We are not working like a party should. We are just accompanying other parties to elections, not to compete with them. I don’t have anything against these leaders as individuals, I just say the party dwindled and performed poorly under their leadership. I am not working to push Chief Thesele out of leadership, his time is constitutionally up. There will be a new leader.

With ’Masetota Leshota

You as the NEC are accused of seeking to extend the leader’s term beyond what is stipulated in the BNP constitution.
In terms of the constitution the leader takes two terms and the current leader’s two terms will come to an end this year, on June 12, 2021. At the time of the next annual conference in March, he will still have four months to go to complete his term. The NEC, through the secretary general, will write a circular that will announce the election of a new leader in 90 days.

Why can’t you hold the leader’s election in March during the conference?
We have not called for willing candidates within the 90 days as the constitution stipulates. It will be unfair for those who would want to contest for the position. They would not have had enough time to canvas for support from the constituencies and villages. The BNP members in their wisdom provided that there should be 90 days to give candidates time to do that. Those who suggest that we should hold the election for the leader at the same time with the conference seem to have forgotten about this important provision.

It is a constitutional requirement to give people 90 days to prepare. We are on the same page with them that the leader’s two terms of 10 years have come to an end but we have to follow the constitution when we prepare for the election of the new leader.
But they are adamant that the leader’s second term will end on March 26 and on the other hand you insist that it will be on June 12.

You have to remember that on March 26, 2016 when there was supposed to be elections for the leader the elective conference was postponed. So, officially Chief Thesele was re-elected into office on June 12 and it is logical to start counting his five-year term from June 12 and not March 26.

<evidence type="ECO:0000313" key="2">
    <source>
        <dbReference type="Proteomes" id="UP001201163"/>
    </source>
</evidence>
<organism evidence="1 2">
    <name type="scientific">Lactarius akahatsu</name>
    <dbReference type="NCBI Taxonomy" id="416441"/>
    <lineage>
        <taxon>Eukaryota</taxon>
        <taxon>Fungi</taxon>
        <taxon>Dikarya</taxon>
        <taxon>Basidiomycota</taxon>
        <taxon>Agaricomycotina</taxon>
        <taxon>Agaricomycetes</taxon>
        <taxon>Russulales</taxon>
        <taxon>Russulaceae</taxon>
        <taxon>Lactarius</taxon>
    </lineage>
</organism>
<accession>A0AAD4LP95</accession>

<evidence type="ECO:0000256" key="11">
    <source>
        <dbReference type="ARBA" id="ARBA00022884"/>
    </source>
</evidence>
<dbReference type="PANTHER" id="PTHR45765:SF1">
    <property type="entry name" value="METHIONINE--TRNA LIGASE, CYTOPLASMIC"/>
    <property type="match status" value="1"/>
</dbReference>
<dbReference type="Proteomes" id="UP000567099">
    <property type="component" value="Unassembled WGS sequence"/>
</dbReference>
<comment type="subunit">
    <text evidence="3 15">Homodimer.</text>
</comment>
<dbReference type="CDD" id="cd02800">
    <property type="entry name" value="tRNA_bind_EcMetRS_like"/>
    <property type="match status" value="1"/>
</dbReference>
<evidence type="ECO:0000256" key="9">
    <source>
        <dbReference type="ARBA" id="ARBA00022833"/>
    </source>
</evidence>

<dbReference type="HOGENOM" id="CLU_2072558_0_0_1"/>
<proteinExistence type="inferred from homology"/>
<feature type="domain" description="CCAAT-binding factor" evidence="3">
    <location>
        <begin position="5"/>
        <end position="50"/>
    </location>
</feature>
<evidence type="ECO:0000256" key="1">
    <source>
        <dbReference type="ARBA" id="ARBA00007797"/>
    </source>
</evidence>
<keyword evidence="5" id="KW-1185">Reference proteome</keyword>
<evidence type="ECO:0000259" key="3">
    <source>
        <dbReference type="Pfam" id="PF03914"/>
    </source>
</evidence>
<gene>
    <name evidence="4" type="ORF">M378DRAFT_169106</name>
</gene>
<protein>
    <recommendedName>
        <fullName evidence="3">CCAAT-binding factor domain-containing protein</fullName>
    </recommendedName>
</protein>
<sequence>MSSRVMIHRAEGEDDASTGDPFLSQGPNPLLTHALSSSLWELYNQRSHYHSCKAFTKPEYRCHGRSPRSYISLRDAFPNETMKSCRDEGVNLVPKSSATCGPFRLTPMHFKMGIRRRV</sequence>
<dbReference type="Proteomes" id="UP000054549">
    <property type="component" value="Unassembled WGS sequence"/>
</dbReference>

But those who say his time will be up on March 26 argue that between that date and June 12 he was still a leader.

I think now they are driven by hatred and nothing more. Why do they want to push him out when his time is already up? They will still have a chance to elect a leader of their choice on June 12. We all know that when Chief Thesele went into exile his then deputy Chief Joang remained the acting leader here in Lesotho. It is true that the party still reported to him about its developments here but the man who was actually behind the steering wheel was the deputy leader. Why don’t they mention this? Yes, Chief Thesele was the leader, having been elected in 2011 but he was not here and the leadership role was being played by his deputy in terms of the constitution.

We had to postpone the elections because we had some problems and had to hold the conference in June instead of March. His time will officially end on June 12 and nothing more. I think these people are now suffocated by hatred and they can’t think properly.
Why do you see hatred here?

To make an example, they wrote the NEC suggesting that the coming March conference should incorporate the elective conference of the leader. Even before the secretary general could respond to their letter, here they are going from radio to radio, newspaper to newspaper, talking about these issues. We thought this is an internal issue that should be solved internally but now they have taken it to the media. Surely, they have a sinister motive in all this. Why can’t they wait until June 12, the day the leader officially took office for the second term? Why can’t they wait for the office to respond to their letter? Actually, what do they want? I fail to understand their thinking.

So, you mean their impatience is a sign of hatred?
This is unfair. They know perfectly well that Chief Thesele was a registered refugee in South Africa and that Chief Joang, his then deputy, was the acting leader but they insist he was still doing his office duty as the leader. No, it can’t be. If one has the audacity to count that it took 77 days from March 26 to June 12 and Chief Thesele was at that time doing official duties of the leader, such one is harbouring hatred. You will not come up with such details if you are not at war.

They complain that under Chief Thesele the party is underperforming.
These people are members of the party, what action did they take when they noticed this? They waited until this time to say the party is performing poorly? Ntate Moshoeshoe is a constituency chairman and has the responsibility to come to the NEC and raise this issue. When did he do this? He hasn’t. the NEC would listen to him and if it failed, he would then write a letter of grievances like he has now done.

All of them have been participating actively in this party and had ample time to pinpoint any weaknesses because it is everyone’s responsibility to do that. We are all to blame if the party is underperforming. Why should the leader shoulder the blame alone? Aren’t we all leaders whose responsibility is to grow the party? If the party is failing, we all have to be blamed. We have a collective responsibility.
They say the party has resources to pull itself out of problems but it doesn’t seem to.

This party is 62 years old and has a great track record which they know well. What have they done to ensure that their party uses its resources well? I want to say we do not have a dictatorship here where people are afraid to talk. Everyone is free to say their mind in the BNP. It is surprising that they kept quiet until now when they want to push the leader out without following the constitution.